Alex Song needs to be shackled:
Yes, I realise that it is Alex Song’s attacking spirit that bought Arsenal one of their most important goals of the season against Chelsea on Monday. Yet that doesn’t change the fact that Song’s runs forward often leave Arsenal caught out at the back. As the Gunner’s defensive midfielder Song should offer the back-four better protection than they currently get. Sébastien Squillaci and Laurent Koscielny have got a lot of flak from fans and critics alike but they wouldn’t be made to look so inept if they were better shielded by Arsenal’s midfield. In this case the buck has to stop with Arsene. He needs to imbue his midfield with a more defensive mindset. Alex Song must become an anchor in Arsenal’s midfield. Until this happens they will continue to be caught out at the back.
Arsenal still can’t defend from set pieces:
A rather disturbing statistic from @Orbinho: 50% of the goals Arsenal have conceded this season have come from set pieces. That’s the highest in the Premier League. For a side with title aspirations, that’s really not good enough. A statistic like that just highlights the how badly the Gunners need to bolster their defence. This doesn’t just mean adding height to the defence, it also means practising free-kick situations over and over until the players can learn not to switch off and lose their mark.
Niklas Bendtner needs to keep his mouth shut:
Given the rise to prominence of Marouane Chamakh, Arsenal’s big Dane Niklas Bendtner has struggled to work his way into Wenger’s first team plans this season. This proved to be almost too much to take for the young striker who brought to light his dissatisfaction to the Press. “If the situation doesn’t change – if I keep sitting on the bench at Arsenal – I must leave. It’s as simple as that.” Wenger responded in the best possible manner to Bendtner’s provocative remarks. Days later Niklas was left out of Arsenal’s Champion’s League squad for a game that he could easily have been a part of. A month or two on and the 22-year-old seems well and truly humbled by the experience. He’s vowed to stay and work hard to get into the first team. Making demands gets you nowhere but hard work might just see Bendtner make his mark.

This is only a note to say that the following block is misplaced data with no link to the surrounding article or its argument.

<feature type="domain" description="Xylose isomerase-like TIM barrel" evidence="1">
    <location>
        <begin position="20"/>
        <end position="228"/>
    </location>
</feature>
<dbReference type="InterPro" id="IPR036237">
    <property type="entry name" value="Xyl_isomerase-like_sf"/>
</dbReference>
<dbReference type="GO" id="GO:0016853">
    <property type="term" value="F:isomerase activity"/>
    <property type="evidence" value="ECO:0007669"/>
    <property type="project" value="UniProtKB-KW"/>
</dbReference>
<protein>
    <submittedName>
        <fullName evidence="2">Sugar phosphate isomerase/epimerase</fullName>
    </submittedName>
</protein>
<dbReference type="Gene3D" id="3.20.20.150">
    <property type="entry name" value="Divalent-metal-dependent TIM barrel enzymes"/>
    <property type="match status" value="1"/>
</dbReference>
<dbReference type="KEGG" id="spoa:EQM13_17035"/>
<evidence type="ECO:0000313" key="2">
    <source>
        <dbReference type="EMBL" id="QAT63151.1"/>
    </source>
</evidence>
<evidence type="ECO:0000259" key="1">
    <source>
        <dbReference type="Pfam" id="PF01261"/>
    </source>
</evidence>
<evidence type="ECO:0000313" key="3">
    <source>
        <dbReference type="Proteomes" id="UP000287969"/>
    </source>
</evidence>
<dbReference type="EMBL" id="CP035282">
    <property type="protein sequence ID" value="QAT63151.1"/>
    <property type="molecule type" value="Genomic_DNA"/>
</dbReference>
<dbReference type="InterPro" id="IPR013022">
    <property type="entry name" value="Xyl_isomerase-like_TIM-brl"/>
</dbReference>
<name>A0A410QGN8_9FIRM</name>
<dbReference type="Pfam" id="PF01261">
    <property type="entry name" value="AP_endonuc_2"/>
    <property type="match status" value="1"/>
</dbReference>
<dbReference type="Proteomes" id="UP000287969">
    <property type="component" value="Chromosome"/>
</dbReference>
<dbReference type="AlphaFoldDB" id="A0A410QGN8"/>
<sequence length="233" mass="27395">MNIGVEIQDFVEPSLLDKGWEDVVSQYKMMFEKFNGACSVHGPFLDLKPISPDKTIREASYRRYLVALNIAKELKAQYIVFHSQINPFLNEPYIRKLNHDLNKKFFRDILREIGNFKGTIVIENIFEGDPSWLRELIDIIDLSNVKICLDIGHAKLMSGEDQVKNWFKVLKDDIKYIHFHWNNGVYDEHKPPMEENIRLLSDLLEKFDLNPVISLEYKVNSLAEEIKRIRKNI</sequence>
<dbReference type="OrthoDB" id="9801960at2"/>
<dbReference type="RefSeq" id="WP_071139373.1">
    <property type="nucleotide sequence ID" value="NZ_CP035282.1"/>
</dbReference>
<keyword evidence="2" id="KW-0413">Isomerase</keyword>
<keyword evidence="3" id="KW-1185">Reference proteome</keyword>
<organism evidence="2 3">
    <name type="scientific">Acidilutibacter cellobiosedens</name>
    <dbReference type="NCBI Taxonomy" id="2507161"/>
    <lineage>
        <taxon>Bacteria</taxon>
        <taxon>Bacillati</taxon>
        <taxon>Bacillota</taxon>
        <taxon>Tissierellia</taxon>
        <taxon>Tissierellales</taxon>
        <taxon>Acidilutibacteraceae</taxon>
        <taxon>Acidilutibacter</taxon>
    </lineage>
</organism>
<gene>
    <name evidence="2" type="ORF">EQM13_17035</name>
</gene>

Arsenal CAN beat the big teams:
Before the start of this week the Gunners had already met with Chelsea and Manchester United this season and been beaten by both. Back in October a Drogba goal and a spectacular Alex freekick saw Chelsea dispatch Arsenal 2-0. More recently the Gunners visited Old Trafford and came back with a 1-0 defeat. These defeats exacerbated the myth that Arsenal aren’t big game players – that they crack when they meet with opponents of the calibre of United and Chelsea. This all changed when Chelsea visited the Emirates on Monday evening. Alex Song had one of his best games in an Arsenal shirt, Fabregas controlled the midfield, Theo Walcott was electric and the whole team worked hard. The result was a high-tempo Arsenal performance that Chelsea couldn’t keep up with. A 3-1 victory should be enough to put to bed the myth that the Gunners can’t beat the big teams. The next challenge is Barcelona in March. Fingers crossed.